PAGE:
Hello, could you introduce yourself to us and give us a bit of info about your background in 3D?

Christoph: Hello, my name is Christoph Bader and people consider me to be 3D Artist. I’m currently living in Germany and I’m doing my alternative service here which is a civilian national service that you can do instead of going to the army, where I’m doing a community service in a rehabilitation centre. Besides this, I’m also quite interested in music (passive), sport (active) and machines of all kind, but it’s more from an aesthetic point of view, rather than how they actually work. I’m also doing some web design, logos, flyers and a lot other stuff. People may know me best on the deviantart website as “d0rn”, which comes from the German word that means “Thorne”, which refers, somehow, to my personality.


3DTotal: Could you explain a bit about why you prefer the aesthetic side to machinery rather than how they actually work?
Christoph: I think that science and technology are driven by beauty somehow, and on the other hand I just like the shapes and forms of old engines and stuff. People can’t create something just because of it’s functionality, there always remains beauty in the machines we create. When people see a “machine” they can always feel it’s character - it’s “soul” - and that’s somehow what makes it beautiful and interesting.

3DTotal: You have adapted a very unique style to your work, could you tell us a little about it?
Christoph: I wouldn’t describe my style as unique at all and I’m not trying to be “unique”. I’m just doing what fits my skills and the way I work so I can enjoy what I do. Every time I start something new, there’s an ambition to reach a higher level, as I’m not very fond of doing a picture the complete same way again, just because it’ll look good. I compare my style to some kind of abstract architecture and construction, because some shapes of the more abstract pictures are reminiscent to me of modern buildings and so on.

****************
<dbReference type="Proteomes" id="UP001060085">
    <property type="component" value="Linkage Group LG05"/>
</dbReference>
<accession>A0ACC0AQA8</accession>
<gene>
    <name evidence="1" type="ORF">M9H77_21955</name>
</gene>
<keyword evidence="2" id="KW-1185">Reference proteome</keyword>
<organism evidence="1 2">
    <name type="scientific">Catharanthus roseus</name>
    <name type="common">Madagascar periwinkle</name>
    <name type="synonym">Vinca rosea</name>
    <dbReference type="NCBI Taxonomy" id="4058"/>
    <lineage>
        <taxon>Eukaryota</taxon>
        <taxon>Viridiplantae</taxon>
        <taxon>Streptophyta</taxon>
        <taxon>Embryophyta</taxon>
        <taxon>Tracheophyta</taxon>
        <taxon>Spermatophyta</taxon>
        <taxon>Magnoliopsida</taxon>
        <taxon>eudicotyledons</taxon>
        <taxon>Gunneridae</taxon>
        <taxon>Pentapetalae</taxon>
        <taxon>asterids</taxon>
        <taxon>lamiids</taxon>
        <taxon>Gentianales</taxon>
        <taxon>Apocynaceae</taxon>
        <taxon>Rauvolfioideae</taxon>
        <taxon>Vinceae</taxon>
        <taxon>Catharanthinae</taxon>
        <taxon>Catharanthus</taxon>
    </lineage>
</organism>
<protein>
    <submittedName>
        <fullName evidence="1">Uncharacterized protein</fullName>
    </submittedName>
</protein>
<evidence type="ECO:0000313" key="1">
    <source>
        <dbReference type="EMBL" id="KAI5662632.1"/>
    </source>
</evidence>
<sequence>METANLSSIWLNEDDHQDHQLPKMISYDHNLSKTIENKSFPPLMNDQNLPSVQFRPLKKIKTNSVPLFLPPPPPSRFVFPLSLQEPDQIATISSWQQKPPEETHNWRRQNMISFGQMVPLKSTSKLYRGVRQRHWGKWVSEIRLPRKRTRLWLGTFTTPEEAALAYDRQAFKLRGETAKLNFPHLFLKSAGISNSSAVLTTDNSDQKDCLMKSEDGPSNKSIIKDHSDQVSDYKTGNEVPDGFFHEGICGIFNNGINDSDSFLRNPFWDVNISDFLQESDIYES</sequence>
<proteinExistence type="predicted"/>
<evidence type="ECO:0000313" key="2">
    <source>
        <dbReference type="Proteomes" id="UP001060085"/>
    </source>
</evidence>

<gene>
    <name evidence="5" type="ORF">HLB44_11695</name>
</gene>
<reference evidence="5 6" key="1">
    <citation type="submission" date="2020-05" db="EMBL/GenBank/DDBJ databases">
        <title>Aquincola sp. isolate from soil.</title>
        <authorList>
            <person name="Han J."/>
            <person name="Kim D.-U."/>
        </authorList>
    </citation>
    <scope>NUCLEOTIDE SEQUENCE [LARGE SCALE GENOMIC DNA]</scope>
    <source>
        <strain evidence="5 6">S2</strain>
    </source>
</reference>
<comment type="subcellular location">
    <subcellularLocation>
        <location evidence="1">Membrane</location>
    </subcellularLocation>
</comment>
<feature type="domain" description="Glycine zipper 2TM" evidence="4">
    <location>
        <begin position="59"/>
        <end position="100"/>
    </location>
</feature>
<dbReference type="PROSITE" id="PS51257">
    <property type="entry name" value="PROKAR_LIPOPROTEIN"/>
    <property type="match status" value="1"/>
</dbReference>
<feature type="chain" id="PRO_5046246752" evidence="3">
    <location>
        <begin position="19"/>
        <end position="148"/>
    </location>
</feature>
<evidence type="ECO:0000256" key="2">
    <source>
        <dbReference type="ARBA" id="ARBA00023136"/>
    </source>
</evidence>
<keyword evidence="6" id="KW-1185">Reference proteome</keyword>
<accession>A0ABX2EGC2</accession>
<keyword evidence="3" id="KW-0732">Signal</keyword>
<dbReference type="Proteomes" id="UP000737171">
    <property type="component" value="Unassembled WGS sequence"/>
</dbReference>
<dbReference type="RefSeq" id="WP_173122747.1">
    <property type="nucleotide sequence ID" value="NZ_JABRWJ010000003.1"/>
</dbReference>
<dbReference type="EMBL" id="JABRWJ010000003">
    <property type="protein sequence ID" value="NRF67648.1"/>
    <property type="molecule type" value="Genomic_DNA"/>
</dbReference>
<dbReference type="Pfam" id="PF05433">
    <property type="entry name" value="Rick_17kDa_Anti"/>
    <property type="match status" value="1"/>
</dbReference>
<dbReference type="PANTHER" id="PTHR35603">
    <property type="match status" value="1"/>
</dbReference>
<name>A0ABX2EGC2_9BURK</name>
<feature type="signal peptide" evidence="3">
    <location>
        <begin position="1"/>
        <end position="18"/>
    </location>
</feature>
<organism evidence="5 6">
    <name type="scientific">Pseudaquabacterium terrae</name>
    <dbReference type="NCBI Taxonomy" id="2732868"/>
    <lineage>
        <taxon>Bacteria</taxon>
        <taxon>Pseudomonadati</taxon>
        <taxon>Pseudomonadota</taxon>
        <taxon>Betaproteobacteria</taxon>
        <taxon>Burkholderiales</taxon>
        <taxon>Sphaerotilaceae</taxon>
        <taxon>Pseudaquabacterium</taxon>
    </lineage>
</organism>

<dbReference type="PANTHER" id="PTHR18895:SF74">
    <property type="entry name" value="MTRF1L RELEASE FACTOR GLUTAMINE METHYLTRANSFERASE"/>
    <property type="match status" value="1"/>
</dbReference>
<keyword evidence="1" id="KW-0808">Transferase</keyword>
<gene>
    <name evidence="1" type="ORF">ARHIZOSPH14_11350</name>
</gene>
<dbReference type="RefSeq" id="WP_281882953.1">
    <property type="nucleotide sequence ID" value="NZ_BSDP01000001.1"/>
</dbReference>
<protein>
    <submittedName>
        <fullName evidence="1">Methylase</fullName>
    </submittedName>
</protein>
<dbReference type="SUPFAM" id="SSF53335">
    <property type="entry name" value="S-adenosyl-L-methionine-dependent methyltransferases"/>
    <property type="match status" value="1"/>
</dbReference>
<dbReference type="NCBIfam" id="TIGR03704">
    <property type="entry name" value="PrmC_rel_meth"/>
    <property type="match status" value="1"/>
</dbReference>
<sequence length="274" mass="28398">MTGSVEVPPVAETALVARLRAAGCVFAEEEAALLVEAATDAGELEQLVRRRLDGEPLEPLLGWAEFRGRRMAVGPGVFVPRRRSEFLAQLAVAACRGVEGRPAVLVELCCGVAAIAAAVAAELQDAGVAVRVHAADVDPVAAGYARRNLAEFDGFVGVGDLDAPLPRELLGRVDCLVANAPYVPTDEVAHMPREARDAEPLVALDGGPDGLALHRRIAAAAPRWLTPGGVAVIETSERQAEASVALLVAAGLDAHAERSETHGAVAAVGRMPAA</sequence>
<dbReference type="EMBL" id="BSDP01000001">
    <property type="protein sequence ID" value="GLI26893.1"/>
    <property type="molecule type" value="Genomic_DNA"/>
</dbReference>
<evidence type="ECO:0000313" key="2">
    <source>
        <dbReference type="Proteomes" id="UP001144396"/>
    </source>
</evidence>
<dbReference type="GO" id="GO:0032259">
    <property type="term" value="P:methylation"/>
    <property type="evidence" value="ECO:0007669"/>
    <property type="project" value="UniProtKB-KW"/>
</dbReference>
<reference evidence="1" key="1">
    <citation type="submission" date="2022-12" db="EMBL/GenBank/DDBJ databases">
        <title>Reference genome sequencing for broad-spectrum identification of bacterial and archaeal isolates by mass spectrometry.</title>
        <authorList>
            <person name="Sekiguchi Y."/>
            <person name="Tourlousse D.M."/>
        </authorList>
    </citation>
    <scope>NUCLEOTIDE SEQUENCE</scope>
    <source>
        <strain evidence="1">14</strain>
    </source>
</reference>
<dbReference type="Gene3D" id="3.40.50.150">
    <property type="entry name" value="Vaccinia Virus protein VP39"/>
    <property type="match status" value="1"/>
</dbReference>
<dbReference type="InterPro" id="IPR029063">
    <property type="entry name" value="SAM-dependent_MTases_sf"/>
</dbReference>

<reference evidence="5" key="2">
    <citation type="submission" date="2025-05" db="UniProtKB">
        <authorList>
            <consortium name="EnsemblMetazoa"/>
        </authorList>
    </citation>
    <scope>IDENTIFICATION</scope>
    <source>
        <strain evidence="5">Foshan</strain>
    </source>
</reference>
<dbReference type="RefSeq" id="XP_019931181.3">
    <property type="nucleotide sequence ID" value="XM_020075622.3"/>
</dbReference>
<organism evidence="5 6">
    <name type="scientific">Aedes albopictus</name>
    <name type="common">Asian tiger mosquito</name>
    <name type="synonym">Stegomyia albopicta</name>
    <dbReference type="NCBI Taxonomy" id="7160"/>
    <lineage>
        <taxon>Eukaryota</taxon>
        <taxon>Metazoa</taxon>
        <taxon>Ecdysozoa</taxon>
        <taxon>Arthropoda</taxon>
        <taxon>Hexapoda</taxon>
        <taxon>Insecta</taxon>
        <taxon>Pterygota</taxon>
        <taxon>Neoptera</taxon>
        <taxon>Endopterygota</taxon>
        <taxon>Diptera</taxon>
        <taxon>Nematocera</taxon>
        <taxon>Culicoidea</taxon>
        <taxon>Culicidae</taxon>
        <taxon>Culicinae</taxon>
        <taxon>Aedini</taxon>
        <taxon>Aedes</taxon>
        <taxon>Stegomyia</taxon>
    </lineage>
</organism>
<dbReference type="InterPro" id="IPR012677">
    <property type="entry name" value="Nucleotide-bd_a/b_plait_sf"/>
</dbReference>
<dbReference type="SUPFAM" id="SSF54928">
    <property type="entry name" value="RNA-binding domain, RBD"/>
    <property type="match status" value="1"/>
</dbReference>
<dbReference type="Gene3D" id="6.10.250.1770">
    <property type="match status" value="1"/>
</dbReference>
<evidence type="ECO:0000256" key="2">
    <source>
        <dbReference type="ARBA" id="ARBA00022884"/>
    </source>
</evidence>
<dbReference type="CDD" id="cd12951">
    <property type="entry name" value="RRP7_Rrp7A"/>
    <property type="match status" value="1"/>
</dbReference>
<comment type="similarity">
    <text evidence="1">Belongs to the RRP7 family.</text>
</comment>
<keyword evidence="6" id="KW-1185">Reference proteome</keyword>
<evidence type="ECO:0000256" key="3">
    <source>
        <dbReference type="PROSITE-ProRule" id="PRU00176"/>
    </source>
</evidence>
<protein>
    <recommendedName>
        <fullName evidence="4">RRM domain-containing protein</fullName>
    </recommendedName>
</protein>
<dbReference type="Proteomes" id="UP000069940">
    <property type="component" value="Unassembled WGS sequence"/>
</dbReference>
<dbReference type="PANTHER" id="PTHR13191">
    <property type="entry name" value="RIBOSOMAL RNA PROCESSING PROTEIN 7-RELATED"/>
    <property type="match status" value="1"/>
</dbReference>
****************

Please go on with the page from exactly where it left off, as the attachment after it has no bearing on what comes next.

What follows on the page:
Some of your sculpture images are very complex and involve many shapes. Do you do any preliminary drawings before you model, or do you just start and see what happens?
No, my ideas go straight from my brain through my arm, to my hand and then onto the screen. Sometimes an idea is just created while modelling something senseless. I know many people need to visualize their ideas first, via pen and paper, but that has never been the case for me. I think this method works very well for me as the program is my paper and the mouse is my pen.

3DTotal: With not having any sketch references to your work, how long on average would you spend on an image?
Christoph: While designing and modelling, time just flies away. So I can’t really tell. There’s some kind
of meditative feeling to it and if there’s no deadlines and modelling is enjoyable, then the whole process can take an infinity. On the other hand, that doesn’t mean that the image will look good. But something
that is fact is that 3D abstracts don’t take as much time and effort as robots or other ‘real’ objects do. But abstract pieces are somehow way more fun.
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